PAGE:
the United Transport Combines— |

e

the

combine
concluded

and

British

and

biz U.K. transport combines—to-
gether with local interests,

present

discussing

running

are at

transport service here.—C.P.



a

Police Seize

W. Berlin Vehicles

BERLIN, Dec, 3.

}morning without

|

|

East German Communist polic
to-day seized West Berlin vehicle
in the Soviet sector,

lin police said Communists stop-

ped West

Be

=rlin

ve

| took the cars and their
to East German Police
quarters

Bast German police had

have | West Berlin car

‘fror
stay out of





nd WwW



West

hac

i been

icle
warning

harded |

dr

this

and|2.C. Ernest Ramsay
drivers J
head-!

7eC

sector

U.P.

“| Holder; Sgt. Carlton Pile and Sst.

West Ber-

Miss Gordon said
Mr. Staniland said that he left
Miss Anne Davidson, who is sail-
, ing her yacht alone across the
} Atlantic, in Las Palmas. He he
since heard that Miey Davideos
left Las Palmas on Nevember 29
She may not be coming to Bart a-
i dog as she is evner'ing t> evend
Christmas at English Harbour,
Antigua. }

Nymph Errant te expected to
sail chortly for Antimne where}
ihn Stanilande and Miss Cordon
will snend Christmes with Mise
Davidson. Pree. -howesies:
very impressed and said: “te wil!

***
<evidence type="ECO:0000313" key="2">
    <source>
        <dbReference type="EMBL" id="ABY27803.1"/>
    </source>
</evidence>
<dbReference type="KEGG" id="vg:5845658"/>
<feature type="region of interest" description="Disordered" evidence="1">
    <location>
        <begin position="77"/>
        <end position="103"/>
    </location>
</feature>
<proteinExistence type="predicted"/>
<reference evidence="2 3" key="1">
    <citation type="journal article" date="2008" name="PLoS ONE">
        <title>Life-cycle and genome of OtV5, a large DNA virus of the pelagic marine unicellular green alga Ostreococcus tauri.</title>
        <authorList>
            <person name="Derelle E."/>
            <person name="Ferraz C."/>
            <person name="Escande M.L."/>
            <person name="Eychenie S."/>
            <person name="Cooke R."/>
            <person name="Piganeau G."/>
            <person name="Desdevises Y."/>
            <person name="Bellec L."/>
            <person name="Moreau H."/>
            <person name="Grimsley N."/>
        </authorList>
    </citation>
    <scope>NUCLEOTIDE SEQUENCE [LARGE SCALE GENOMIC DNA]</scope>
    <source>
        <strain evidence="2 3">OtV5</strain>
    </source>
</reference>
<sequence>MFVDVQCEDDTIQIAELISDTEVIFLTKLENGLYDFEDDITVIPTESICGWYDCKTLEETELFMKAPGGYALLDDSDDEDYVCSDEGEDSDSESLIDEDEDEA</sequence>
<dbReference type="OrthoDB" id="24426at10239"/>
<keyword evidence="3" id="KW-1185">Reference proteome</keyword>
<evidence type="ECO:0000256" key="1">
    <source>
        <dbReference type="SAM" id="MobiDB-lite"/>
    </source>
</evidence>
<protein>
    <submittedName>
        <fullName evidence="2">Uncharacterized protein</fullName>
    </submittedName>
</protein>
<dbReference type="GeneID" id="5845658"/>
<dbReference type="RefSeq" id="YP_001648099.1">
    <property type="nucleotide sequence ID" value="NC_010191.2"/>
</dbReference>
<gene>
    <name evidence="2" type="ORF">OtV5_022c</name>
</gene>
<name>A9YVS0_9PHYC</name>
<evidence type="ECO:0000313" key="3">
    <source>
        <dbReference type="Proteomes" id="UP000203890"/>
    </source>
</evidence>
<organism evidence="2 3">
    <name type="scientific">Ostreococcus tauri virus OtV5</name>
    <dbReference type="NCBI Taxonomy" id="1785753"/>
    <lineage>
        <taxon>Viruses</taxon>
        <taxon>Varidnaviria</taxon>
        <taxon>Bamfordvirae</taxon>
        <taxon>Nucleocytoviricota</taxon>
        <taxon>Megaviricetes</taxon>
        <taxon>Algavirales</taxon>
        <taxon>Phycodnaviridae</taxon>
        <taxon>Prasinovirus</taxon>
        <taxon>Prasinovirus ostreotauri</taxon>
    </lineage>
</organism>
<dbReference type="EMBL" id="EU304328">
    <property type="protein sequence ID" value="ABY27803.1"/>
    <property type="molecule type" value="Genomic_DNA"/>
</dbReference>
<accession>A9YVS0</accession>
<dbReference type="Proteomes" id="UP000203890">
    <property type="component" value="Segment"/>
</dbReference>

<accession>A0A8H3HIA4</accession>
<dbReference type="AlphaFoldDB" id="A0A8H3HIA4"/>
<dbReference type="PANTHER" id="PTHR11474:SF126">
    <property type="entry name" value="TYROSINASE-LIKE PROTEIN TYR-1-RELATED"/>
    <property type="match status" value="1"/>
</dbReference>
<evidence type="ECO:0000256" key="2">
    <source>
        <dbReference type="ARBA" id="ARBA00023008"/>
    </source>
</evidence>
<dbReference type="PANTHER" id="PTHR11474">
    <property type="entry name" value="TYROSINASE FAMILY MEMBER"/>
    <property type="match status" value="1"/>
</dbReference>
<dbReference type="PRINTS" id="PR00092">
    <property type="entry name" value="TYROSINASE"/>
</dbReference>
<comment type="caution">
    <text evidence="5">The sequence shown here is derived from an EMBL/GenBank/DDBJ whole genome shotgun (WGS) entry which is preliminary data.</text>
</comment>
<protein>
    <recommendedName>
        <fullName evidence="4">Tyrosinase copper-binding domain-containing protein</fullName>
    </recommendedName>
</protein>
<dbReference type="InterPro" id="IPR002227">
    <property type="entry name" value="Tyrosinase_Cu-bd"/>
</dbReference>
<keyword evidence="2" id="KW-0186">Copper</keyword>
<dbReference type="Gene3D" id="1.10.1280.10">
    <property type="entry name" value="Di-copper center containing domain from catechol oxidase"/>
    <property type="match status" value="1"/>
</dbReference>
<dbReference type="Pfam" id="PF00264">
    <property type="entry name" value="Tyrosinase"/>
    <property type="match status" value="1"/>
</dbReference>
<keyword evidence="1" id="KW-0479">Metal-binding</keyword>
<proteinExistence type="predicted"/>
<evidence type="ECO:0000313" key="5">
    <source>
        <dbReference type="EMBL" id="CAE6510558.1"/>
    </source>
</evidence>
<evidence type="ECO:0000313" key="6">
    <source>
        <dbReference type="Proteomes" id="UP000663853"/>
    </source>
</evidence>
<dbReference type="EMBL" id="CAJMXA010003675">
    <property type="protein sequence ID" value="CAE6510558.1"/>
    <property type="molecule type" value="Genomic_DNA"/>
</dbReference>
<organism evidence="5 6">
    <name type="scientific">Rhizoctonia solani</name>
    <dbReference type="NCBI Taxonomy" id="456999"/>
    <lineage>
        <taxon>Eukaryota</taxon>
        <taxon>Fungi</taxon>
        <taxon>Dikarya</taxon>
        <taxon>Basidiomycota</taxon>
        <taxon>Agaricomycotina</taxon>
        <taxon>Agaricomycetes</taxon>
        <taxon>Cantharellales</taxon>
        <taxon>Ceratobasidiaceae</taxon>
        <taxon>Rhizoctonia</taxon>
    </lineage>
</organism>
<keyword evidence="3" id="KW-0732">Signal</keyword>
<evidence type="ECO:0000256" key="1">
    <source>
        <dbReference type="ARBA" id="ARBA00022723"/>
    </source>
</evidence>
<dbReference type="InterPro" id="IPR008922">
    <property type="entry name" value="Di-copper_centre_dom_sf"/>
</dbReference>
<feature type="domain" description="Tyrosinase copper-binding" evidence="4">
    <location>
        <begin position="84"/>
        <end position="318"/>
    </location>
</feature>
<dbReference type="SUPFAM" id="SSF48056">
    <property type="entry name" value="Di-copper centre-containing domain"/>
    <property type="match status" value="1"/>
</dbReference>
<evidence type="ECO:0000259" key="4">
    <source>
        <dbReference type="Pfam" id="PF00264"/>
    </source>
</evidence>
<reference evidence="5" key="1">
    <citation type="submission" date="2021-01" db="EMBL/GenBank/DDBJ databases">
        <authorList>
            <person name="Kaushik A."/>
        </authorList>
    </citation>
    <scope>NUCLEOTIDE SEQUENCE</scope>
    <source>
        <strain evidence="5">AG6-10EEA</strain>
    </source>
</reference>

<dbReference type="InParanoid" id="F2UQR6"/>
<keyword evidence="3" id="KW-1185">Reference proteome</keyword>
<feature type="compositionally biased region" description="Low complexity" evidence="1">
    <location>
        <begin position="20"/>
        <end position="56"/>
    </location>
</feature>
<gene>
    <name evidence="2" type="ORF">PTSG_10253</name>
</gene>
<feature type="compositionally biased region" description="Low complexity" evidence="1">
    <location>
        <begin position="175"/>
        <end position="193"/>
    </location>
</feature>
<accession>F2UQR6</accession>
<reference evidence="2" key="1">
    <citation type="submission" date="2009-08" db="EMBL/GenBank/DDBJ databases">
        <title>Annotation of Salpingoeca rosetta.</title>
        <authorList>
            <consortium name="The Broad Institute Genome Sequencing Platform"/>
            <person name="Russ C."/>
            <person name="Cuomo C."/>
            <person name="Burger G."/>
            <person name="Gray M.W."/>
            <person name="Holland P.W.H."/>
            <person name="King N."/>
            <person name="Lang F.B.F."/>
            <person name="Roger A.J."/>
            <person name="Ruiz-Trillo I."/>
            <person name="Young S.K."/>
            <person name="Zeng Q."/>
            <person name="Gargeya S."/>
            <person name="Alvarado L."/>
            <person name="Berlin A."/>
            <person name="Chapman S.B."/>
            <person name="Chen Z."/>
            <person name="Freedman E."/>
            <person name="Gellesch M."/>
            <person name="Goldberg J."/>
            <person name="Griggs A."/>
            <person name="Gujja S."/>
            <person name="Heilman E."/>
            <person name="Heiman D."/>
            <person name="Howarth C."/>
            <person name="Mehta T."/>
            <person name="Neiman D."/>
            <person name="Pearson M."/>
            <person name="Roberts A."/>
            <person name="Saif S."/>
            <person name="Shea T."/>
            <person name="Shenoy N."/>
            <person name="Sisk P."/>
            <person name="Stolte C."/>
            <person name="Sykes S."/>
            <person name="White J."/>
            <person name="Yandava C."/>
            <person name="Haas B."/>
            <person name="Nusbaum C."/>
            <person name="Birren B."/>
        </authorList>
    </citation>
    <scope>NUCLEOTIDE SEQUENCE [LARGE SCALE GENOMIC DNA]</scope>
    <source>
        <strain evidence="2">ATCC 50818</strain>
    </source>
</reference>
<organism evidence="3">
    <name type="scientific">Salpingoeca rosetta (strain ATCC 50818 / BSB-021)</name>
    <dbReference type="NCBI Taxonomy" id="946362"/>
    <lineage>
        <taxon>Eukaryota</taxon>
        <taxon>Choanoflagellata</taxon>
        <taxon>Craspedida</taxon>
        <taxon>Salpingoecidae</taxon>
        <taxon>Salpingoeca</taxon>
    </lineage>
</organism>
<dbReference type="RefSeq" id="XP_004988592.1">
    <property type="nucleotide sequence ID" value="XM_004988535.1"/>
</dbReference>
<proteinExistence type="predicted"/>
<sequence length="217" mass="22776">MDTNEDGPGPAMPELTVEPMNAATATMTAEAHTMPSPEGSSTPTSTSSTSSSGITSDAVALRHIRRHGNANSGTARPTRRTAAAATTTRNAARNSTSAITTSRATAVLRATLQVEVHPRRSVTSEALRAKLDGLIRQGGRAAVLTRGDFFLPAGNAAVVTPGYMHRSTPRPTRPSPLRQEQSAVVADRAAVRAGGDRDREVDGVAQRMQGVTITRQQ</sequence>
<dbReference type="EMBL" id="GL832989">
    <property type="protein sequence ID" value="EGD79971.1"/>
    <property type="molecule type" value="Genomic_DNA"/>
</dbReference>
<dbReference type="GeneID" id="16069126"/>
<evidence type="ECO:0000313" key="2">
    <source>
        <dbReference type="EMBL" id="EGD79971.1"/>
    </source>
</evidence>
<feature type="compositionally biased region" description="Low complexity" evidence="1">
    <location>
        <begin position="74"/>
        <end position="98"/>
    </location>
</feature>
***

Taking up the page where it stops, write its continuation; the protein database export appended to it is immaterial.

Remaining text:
return to Barbsdos befor leavine
the Caribbean.”

DR, MOSSADEGH
IS ILL AGAIN |



Minister Hussein
informed the Pres:

Forei n
Watemi today

diplomats while he lay in bed.
He has had reeurrent fainting
‘Hts while addressing Patliament
land international conferen.es, He
lig 73 and took office as premier
jn April, 1951 O.?.

Awarded Long
Service Medals

Seventeen members of the local
Constabulary_ and Fire Brigade
have recently been awarded the
{Colonial Police and Fire Brigade
\Long Service Medal, Included in
the list are six sergeants of the
Land Police, a Chief Writ Server



and a Sergeant of the Fire
Brigade.
-
The fuil list is as follows:
LAND (ROLICE:—Station Sgt.
\Cecil Hutchinson; Station Sgt.
‘Barton Howard; Sgt. Hamiltort |

Harold Alleyne. Cpl. E. Rowe; |
i@pl. Nurse; Cpl. R. Legall; Cpl. J. |



"next year,

TEHERAN, Dee. 3. |}



Shepherd; P.C. Grenville Sergeant |
and P.C, Noel
enty
HARBOUR POLICE: — Cpl
Kenneth Layne
WRIT SERVERS
1,Server Archibald Waterman
Writ Server Simeon Miller